Magic Custard Pie (Makes its Own Crust!)

Happy Pi Day, everyone!

Celebrated since 1988, Pi Day is most frequently acknowledged by eating pie while discussing the importance of pi. You may be wondering why this is all so important today.  Well, because pi carried out to two decimal places, is 3.14.  Personally, I’m looking forward to 3/14/15, because pi carried out to four decimal places is (hold your guesses!) 3.1415.  Isn’t math fun?  And tasty!

To celebrate, I wanted to make a quick and simple pie, so that I could spend more time eating pie discussing pi.  This pie gets mixed in the blender, poured into a pie pan, and makes its own crust while it bakes.  It doesn’t get easier than this.  It is best described as being very similar to flan, and every bit as delicious.

magic custard pie

Custard “I Make My Own Crust” Pie

Ingredients: 

  • 1/4 C. butter
  • 4 eggs
  • 3/4 C. sugar
  • pinch of salt
  • 2 C. 2% milk
  • 2 tsp. vanilla extract
  • 1/2 C. flour

Directions:

Heat oven to 350 degrees.

Put all ingredients into a blender and blend for 30 seconds.

Pour the mixture into a buttered pie plate.

Bake for 45 minutes.

Allow pie to cool completely before slicing.

Makes 8 servings.

Source: slightly adapted from Just A Pinch

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4 thoughts on “Magic Custard Pie (Makes its Own Crust!)

  1. I wonder what I did wrong…. I tried making this tonight, and it was a disaster. It swelled up a LOT, then half of it exploded out of the pie plate, and the other half curled inward on top of the pie in a big weird crest. It was still liquid in the middle after 45 minutes and it still wasn’t edible after an hour in the oven. lol. I tasted it after it cooled, and it just tastes like wet, raw eggs and sugar.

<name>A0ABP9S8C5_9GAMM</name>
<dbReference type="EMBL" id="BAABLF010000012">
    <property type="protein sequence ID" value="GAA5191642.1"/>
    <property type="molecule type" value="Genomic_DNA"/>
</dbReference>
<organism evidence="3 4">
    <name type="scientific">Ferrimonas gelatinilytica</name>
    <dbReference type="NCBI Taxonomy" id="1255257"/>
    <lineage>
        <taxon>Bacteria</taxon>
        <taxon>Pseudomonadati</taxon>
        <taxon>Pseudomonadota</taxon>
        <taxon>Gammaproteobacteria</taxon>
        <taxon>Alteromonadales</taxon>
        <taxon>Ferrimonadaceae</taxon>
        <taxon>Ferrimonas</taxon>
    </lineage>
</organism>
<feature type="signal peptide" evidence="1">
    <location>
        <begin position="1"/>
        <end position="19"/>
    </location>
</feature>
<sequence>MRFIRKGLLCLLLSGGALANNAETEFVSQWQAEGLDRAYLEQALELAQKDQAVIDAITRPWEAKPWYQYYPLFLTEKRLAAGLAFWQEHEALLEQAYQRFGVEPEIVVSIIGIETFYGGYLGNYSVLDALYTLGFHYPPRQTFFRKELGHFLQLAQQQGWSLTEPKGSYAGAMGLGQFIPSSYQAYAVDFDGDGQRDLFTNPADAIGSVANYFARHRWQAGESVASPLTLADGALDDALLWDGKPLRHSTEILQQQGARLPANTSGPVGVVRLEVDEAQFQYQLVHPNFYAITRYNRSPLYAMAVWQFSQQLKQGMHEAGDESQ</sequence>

I’m sure I must have done something wrong, but what?

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    1. Oh wow, that does sound like something went wrong. I’m not sure exactly what. I would suggest an oven thermometer to check your oven’s temperature, as that’s the most likely culprit I can think of. My pie also swelled while in the oven, but only slightly higher over the edge of the pie plate than a cake would. When it comes out of the oven, it shouldn’t still be liquid in the center, it must be fully cooked before you cool it.

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      1. Good idea. I don’t bake very often, and I occasionally have disasters like this, so it could be temperature. Or I’m just the world’s worst baker. 😀 Even the way it turned out, I could still see the delicious potential of this pie, so I might try again in the future.

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      2. If it’s something that happens more than once, I almost always start with the problem being the oven temperature. I had a gas oven that would “lose” heat and I didn’t realize it, so I was always wondering why baked goods were coming out burnt or raw, there was no middle ground. After baking brownies for almost two hours one night, I realized my oven temperature was to blame. Good luck!

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